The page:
Amnesty International: Clock ticking for European Court of Human Rights to address 'hooded men' torture case
Allegations that the UK government sanctioned the use of torture and ill-treatment in Northern Ireland in the 1970s should be re-examined by the European Court of Human Rights and subject to a new independent investigation, Amnesty International has said.
Amnesty is urging the Irish government to request a re-opening of the landmark 1978 Ireland v UK judgement involving the 14 so-called ‘hooded men’, who were interned in Northern Ireland in 1971.
The call was supported by the ‘hooded men’ at an Amnesty press conference in Dublin this morning.
In 1978 the European Court found the UK had carried out inhuman and degrading treatment - but not torture.
The Ministry of Defence has repeatedly rejected allegations that it used torture.
In 1971 the men were hooded and thrown from helicopters, they were advised prior to this were hundreds of feet in the air but in reality were only a few feet from the ground.
Other Army techniques used during what was referred to as "deep interrogation" included the men being forced to stand in stress positions, being subjected to white noise, plus sleep, food and water deprivation.
None of the interned men was ever convicted.
Amnesty Northern Ireland programme director Patrick Corrigan said: “As well as a re-opening of the Ireland v UK case, the UK has a long overdue responsibility to establish an independent investigation into the torture of these men, and to hold to account those responsible.
“That has never happened.
“That is unacceptable, both for the men, their surviving family members, and society more generally.
“That responsibility lies squarely with the UK government.
“We call on Ireland to use its good offices to ensure that the UK carries out such a human rights compliant investigation.
“This case underscores the need for a comprehensive means of dealing with the past in Northern Ireland, and the need for all parties to the conflict to come clean about their role in human rights violations and abuses.”
Executive director of Amnesty Ireland Colm O’Gorman said: “These men and their families have a right to truth and justice.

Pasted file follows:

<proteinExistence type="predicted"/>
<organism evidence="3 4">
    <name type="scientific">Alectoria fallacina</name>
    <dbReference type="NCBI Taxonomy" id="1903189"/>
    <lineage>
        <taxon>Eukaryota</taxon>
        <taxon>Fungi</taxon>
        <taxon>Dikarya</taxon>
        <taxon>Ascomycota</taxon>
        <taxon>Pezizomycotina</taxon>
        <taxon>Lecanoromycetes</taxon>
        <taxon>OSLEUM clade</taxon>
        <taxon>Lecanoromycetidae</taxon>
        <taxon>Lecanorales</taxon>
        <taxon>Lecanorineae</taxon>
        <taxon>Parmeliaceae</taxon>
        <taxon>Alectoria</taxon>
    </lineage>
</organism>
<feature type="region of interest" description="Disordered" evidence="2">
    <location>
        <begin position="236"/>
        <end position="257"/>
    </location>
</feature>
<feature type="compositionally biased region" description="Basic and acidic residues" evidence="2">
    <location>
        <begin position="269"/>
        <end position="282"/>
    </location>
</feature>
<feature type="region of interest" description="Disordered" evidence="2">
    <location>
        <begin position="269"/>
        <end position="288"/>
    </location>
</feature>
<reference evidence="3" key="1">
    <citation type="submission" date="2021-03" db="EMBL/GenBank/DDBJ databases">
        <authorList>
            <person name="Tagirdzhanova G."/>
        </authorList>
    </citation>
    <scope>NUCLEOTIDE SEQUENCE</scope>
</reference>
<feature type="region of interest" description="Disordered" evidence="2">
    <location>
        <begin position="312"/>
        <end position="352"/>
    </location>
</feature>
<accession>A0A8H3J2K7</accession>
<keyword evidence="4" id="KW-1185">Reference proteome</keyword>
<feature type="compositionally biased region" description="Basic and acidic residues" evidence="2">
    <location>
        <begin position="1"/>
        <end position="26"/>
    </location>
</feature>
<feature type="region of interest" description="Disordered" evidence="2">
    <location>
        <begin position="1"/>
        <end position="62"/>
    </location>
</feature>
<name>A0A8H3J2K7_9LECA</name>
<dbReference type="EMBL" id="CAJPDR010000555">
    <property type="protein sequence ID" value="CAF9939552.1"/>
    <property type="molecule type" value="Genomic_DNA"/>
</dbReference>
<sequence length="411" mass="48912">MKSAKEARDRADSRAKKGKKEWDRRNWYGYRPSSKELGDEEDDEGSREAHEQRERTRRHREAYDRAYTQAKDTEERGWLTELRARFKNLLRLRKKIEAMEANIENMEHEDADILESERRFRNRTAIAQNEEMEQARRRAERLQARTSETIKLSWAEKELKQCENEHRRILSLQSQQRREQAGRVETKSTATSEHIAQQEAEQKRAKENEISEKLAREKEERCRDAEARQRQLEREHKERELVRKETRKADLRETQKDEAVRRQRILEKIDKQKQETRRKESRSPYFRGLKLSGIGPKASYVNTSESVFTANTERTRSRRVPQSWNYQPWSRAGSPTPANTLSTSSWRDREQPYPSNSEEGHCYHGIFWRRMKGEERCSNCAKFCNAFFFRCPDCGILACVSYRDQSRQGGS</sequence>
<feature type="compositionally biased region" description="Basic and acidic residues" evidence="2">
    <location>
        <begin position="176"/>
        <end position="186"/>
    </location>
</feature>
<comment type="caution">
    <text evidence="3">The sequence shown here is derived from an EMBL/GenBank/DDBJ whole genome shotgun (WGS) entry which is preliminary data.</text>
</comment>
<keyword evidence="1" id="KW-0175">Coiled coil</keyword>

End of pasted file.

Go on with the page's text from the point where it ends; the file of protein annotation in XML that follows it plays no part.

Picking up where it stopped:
“We recognise the diplomatic challenges in Ireland’s seeking to have this case reopened.
“However, we hope the Irish government today shows the same determination of its predecessors in 1971 who took a bold and unprecedented step to uphold the rule of law and expose human rights violations.
“The Irish state argued then that the UK’s actions amounted to torture - we call on it to do so again now.
“That means that a request to the European Court to look at this new information must be lodged within the next two weeks.
“The clock is ticking.”
The Pat Finucane Centre (PFC) and the Committee on the Administration of Justice (CAJ) have both welcomed Amnesty's call.
In 1971, Ireland took the first inter-state case to come before the European Court of Human Rights, alleging that the UK had breached the European Convention on Human Rights (ECHR) through the torture and ill-treatment of the 'hooded men' by members of the British Army and Royal Ulster Constabulary (RUC).
The use of what Ireland and Amnesty International considered to be torture during internment was central to what became known as the “hooded men” case.
Amnesty’s new call for allegations to be re-examined follows archival material uncovered by an RTE television programme, The Torture Files, broadcast in June, which revealed that the UK government withheld crucial evidence from the European Court during the hearing.
The withheld evidence, Amnesty believes, could possibly have led to a different finding by the European Court in 1978, which ruled that the ‘five techniques’ of interrogation inflicted on the men constituted inhuman and degrading treatment in breach of Article 3 of the ECHR, but not torture.
The five techniques were hooding, stress positions, white noise, sleep deprivation and deprivation of food and water, and were combined with physical assaults and death threats to the men.
Belfast Telegraph Digital